• virtual reality technologies/environments/interfaces
  • augmented reality; fidelity and validity of simulators
  • presence factors for simulation
  • understanding and minimising simulator sickness
  • multimodal interfaces including the use of natural language and gesture interfaces, computers and collaborative/social interfaces, accessibility, in-car interfaces 
Advanced Engineering Research Project Organisation and Design (spring) 10 credits

A project-oriented module involving a review of publications and views on a topic allied to the chosen specialist subject. The module will also involve organisation and design of the main project. Skills will be acquired through workshops and seminars that will include:

  • Further programming in MATLAB and /or MSExcel Macros
  • Project planning and use of Microsoft Project
  • Measurement and error analysis
  • Development of laboratory skills including safety and risk assessment

Students will select a further set of specialist seminars from, e.g.:

  • Meshing for computational engineering applications
  • Modelling using CAE packages
  • Use of CES Selector software
  • Specific laboratory familiarisation
  • Use of MSVisio software for process flow
  • Use of HYSYS process modelling software
  • Use of PSpice to simulate analogue and digital circuits

The specialist seminars will be organised within the individual MSc courses.


Activity Number of Weeks Number of sessions Duration of a session
Seminar 12 weeks 1 week 3 hours

Assessment method

Assessment Type Weight Requirements
Coursework 1 40.00 Project planning
Coursework 2 20.00 Literature review
Coursework 3 20.00 Experimental Design
In-Class Test 20.00 Stats test
Health and Safety test   Pass required.
Work Systems and Safety (spring) 20 credits

This modules aims to give an understanding of systems approaches to the design and analysis of effective and safe work, primarily in the context of industrial systems but also in relation to major projects, public and social systems and digital systems.

It is vital that students learn that technical, human, organizational and economic factors must be addressed when understanding the operation and potential failure in existing systems, and in developing requirements, implementation and evaluation approaches for social and socio-technical systems, and for systems of systems.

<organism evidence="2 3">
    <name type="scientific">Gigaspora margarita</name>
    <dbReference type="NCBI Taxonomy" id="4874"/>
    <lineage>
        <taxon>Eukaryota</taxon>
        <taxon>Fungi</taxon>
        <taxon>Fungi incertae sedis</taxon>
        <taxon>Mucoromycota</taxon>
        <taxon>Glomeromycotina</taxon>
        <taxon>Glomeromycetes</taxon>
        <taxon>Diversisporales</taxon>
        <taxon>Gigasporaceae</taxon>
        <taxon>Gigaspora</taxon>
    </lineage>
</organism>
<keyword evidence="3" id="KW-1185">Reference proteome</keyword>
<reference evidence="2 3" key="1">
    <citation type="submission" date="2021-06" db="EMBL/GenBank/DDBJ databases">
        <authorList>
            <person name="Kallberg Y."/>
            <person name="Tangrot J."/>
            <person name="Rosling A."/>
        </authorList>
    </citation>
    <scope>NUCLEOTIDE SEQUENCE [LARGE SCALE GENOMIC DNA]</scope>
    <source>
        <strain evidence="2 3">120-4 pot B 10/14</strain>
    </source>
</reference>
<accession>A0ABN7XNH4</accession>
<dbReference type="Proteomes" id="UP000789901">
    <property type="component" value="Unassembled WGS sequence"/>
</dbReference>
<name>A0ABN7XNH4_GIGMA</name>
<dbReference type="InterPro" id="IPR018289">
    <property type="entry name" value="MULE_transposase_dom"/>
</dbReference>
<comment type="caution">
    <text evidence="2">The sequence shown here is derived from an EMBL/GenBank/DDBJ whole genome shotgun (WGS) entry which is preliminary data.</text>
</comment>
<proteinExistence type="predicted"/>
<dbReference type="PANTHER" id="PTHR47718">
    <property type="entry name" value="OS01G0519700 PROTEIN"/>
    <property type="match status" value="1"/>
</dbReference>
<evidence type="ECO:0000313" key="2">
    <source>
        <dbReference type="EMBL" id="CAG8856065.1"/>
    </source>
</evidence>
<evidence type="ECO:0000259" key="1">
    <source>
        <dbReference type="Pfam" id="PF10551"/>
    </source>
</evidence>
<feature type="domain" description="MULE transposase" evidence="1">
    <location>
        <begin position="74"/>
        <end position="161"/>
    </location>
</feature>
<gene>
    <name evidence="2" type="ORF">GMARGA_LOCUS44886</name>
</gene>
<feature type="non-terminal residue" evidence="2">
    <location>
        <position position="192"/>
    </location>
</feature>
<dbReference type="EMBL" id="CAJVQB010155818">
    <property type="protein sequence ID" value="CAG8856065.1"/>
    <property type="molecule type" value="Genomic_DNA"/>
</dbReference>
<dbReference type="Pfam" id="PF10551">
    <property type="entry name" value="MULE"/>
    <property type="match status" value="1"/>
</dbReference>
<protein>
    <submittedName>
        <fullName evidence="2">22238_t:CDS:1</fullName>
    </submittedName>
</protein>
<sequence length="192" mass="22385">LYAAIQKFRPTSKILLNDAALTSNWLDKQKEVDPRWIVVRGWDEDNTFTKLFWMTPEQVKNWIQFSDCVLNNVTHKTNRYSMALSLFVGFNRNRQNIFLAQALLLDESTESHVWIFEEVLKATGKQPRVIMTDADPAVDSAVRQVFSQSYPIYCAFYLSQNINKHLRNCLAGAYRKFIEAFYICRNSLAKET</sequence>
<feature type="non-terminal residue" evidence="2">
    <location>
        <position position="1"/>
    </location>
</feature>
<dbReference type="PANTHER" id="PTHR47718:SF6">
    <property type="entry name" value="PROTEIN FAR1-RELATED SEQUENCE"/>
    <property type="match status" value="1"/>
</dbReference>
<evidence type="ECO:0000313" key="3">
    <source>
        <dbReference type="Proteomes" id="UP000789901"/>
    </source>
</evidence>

In this module, particular attention will be paid to distributed (in time and space) systems and ones with elements of automated processes (all of which will have to interact with human and organisational elements at some point and time). The potential causes of accidents and of human error are explained, and an introduction given to methods of reporting and investigating accidents and techniques for analysing accidents and systems reliability which will lead to the design of safer organisations and work systems.

Topics covered include:

  • risk and risk perception
  • risk assessment and management
  • accident models and accident causation
  • causes of human error
  • epidemiology, accident reporting and analysis
  • accident prevention
  • human reliability assessment
  • safety climate and culture
  • safety systems management

Method and Frequency of Class:

Activity Number of Weeks Number of sessions Duration of a session
Lecture 12 weeks 2 week 2 hours

Method of Assessment:

Assessment Type Weight Requirements
Coursework 1 30.00  
Exam 1 70.00  
Human-Computer Systems

This module takes a human factors design perspective on HCI considering the overall human-computer system. A highly practical stance is taken and the module will follow a typical user-centred design process, commencing with lectures and accompanying method-focussed sessions on understanding user requirements, progressing to design work and finally objective and subjective interface testing approaches. These sessions will align closely with the coursework application areas.

Topics include:

  • introduction to HCI
  • usability and user experience
  • understanding user requirements
  • context of use analysis
  • design guidelines and principles
  • designing for user acceptance
  • lo and hi-fidelity prototyping
  • user and non-user-based approaches to interface testing 
Advanced Methods in Human Factors and Human-Computer Interaction

Topics include:

  • working as a human factors engineer/HCI professional
  • predictive evaluation techniques (eg GOMs, Fitts Law)
  • psychophysical methods
  • verbal protocol analysis
  • qualitative approaches and methodologies
  • eye-tracking methodologies
  • ethical considerations in human factors research
  • capturing and analysing human physiological data
Individual Postgraduate Project (summer) 60 credits

This project involves students undertaking an original, independent, research study into an engineering or industrial topic appropriate to their specific MSc programme. The project should be carried out in a professional manner and may be undertaken on any topic which is relevant to the MSc programme, as agreed by the relevant Course Director and module convenor.

The project has several aims, beyond reinforcing information and methodology presented in the taught modules; the student is expected to develop skills in research, investigation, planning, evaluation and oral and written communication.

Final reporting will take the form of a written account including a literature review and an account of the student's contribution. A presentation will be made to academic staff towards the end of the project.